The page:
The Evolution of Floral Colour in Lathyrus
"If the bee disappears, man will die after four years. No bee, no pollination, no plants, no animal, no human" - A. Einstein
I am interested in how pollinator selection affects, if any, the evolution of floral traits at a genetic level. Broadly, i'd like to apply theoretical knowledge into conservation or agricultural practices.
The sweet pea
Over 300 years ago, the Sicilian monk Cupani sent Dr. Uvedale of Enfield some seeds of sweet peas (Lathyrus odoratus), which have since grown into a worldwide horticultural fascination. Over the centuries, the sweet pea has inspired arts, music, literature, and research from the dawn of modern genetics.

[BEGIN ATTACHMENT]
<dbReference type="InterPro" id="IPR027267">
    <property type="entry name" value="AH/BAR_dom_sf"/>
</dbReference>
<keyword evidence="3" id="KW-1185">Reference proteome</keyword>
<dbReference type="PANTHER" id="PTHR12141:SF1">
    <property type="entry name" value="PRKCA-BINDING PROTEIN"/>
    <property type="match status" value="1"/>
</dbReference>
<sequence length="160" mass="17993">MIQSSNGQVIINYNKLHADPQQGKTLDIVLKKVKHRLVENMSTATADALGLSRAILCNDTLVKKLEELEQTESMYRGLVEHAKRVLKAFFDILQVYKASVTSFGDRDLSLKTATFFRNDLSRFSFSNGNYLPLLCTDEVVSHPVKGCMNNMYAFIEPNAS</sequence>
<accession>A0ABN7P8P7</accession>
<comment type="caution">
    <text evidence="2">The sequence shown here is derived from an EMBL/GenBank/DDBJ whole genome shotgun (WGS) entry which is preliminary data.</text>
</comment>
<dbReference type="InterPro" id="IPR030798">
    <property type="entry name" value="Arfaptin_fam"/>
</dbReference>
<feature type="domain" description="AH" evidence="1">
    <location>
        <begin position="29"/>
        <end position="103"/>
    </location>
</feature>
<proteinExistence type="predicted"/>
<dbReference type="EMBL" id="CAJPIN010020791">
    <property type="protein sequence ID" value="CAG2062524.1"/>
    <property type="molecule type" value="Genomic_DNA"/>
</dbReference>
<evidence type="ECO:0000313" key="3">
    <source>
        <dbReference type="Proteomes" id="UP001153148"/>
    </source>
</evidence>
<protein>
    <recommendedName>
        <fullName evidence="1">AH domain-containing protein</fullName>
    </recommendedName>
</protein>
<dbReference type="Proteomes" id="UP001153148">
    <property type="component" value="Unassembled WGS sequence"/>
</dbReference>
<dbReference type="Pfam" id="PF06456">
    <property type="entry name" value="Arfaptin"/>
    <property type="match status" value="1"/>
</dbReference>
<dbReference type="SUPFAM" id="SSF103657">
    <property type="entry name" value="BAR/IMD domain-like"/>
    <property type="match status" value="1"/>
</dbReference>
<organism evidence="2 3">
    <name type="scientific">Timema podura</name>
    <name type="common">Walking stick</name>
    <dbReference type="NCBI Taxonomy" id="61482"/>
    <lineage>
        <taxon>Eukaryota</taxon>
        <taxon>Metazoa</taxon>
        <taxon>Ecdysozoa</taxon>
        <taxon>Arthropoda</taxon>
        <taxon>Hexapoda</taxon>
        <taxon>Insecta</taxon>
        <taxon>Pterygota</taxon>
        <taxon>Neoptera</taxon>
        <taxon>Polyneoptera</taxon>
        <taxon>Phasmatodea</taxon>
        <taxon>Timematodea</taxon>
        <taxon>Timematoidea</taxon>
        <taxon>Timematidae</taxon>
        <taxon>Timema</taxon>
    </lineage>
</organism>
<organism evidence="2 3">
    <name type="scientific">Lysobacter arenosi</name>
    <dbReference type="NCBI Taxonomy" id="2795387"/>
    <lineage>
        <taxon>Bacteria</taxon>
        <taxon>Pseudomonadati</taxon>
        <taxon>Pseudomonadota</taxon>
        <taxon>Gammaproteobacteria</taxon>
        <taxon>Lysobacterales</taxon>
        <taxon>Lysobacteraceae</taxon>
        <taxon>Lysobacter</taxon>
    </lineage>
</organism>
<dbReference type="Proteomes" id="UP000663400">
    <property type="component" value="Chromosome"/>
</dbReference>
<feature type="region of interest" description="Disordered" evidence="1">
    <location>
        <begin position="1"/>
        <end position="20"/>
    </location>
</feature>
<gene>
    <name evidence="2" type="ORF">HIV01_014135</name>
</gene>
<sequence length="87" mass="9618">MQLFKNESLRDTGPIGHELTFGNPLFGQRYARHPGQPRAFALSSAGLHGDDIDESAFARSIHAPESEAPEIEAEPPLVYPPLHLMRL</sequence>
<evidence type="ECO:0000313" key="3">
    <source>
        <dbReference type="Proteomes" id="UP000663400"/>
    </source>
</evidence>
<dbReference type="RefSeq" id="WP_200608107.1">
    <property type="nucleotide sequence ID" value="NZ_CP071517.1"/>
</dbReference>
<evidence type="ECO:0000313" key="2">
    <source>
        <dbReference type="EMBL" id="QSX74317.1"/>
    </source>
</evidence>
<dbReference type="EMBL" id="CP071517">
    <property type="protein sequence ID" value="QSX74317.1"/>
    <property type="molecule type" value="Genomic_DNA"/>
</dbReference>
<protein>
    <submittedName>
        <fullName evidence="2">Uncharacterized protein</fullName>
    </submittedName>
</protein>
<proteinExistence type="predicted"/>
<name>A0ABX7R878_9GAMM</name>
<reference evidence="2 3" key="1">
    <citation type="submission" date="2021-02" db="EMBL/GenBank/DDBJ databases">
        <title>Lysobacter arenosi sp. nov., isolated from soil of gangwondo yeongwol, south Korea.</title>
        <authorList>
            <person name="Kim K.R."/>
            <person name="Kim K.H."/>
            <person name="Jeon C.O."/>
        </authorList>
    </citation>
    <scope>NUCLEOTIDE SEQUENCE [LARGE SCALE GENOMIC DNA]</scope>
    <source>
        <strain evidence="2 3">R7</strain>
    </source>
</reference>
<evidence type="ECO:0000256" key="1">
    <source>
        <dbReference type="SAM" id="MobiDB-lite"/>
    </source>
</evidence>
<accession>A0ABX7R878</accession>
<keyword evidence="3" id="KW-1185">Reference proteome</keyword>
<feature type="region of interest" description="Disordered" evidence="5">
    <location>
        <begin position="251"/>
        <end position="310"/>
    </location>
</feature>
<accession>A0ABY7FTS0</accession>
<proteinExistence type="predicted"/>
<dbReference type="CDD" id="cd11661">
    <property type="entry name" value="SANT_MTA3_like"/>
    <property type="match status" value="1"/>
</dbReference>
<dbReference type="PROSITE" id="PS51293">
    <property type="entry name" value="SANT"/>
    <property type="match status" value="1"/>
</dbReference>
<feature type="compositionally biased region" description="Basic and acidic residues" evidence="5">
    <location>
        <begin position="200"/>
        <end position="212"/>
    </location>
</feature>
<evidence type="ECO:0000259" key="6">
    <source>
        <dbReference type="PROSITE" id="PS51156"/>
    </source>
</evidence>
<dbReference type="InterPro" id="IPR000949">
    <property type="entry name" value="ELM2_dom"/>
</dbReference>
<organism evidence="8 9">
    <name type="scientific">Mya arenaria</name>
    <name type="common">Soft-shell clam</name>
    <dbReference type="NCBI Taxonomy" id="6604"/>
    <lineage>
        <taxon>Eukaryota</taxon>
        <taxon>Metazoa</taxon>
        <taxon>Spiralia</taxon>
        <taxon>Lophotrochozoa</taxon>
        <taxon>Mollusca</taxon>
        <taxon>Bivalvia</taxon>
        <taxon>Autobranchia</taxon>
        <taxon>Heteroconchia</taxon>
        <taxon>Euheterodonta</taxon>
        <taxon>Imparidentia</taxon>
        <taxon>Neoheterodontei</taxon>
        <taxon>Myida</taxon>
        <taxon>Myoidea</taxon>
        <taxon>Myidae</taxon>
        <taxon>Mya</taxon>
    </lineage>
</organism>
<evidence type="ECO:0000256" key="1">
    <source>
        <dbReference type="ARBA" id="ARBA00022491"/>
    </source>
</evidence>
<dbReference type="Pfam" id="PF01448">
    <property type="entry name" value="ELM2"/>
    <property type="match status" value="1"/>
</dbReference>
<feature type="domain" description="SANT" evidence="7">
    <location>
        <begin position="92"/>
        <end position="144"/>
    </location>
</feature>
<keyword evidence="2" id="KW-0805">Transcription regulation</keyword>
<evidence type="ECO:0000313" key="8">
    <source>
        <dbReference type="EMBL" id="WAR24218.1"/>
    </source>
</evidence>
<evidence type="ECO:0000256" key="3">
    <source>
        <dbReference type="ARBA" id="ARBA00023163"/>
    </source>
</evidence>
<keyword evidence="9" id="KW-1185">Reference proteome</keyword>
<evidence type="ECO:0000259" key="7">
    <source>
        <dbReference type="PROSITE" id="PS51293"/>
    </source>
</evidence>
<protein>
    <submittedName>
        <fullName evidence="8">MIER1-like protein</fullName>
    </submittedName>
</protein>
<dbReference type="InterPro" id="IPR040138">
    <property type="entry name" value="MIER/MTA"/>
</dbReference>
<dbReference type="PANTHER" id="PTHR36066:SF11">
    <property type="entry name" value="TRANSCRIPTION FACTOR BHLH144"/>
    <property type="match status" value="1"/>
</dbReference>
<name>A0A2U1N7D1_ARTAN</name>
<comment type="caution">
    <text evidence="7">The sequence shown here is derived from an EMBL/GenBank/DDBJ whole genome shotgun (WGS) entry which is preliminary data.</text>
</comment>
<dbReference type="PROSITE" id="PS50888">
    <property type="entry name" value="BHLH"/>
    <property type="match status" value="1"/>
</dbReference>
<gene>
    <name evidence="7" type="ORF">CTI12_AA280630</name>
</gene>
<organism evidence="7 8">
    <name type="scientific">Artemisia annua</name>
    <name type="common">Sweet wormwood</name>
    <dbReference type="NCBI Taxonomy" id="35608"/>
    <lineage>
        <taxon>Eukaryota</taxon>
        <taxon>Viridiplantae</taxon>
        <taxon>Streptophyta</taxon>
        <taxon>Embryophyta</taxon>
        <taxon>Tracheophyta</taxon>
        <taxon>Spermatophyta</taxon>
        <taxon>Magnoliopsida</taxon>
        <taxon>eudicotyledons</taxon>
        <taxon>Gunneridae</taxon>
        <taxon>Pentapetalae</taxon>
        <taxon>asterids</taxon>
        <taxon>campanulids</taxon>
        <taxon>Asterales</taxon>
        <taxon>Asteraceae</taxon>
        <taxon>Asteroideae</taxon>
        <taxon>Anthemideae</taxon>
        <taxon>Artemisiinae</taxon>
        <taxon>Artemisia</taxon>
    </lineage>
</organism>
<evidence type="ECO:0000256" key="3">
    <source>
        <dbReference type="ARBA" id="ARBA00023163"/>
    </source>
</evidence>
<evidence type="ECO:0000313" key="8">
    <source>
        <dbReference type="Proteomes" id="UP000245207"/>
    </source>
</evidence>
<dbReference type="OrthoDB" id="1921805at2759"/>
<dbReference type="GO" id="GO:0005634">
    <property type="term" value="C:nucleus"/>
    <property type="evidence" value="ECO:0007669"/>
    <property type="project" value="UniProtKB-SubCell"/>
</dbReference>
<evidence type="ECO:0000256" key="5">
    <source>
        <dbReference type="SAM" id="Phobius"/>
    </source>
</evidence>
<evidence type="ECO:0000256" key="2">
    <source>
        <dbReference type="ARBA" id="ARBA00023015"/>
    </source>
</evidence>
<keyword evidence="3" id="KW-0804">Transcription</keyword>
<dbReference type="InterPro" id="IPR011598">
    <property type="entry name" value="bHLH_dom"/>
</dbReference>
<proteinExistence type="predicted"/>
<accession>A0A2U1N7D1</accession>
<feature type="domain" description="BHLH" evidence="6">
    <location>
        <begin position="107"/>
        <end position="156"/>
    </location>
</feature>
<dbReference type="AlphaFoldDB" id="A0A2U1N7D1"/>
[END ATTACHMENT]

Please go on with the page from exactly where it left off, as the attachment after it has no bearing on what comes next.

Sicily Monk Francis Cupani// Redoute painting// Bateson and Punnett
Lathyrus is a large genus containing 160 ~ 170 annual and perennial species grouped into 12 or 13 sections. It contains ornamentals, animal fodders and food crops domesticated since the Neolithic times (such as L. sativus, L. ochrus and L. cicera). Some species of Lathyrus persist in arid regions and is of agronomic interest. Actually its primary centre of diversification is in the Eastern Mediterranean and Irano-Turanian floral region of the world which tends to be hot and dry.
What’s the genetic basis for floral colour mutations in L. odoratus? I am looking at a pink and a white mutant and use HPLC-MS to hint for anthocyanin pathway genes that might be involved in the process.
Evolutionarily, loss of floral colour may lead to pollinator discrimination (examples of this include
Petunia and Aquilegia). There are many yellow, white and cream Lathyrus species, and such colour polymorphisms exist also within species. The candidate genes can then infer gene usage similarity in parallel evolution in the entire genus. I currently compare gene usage under different modes of selections.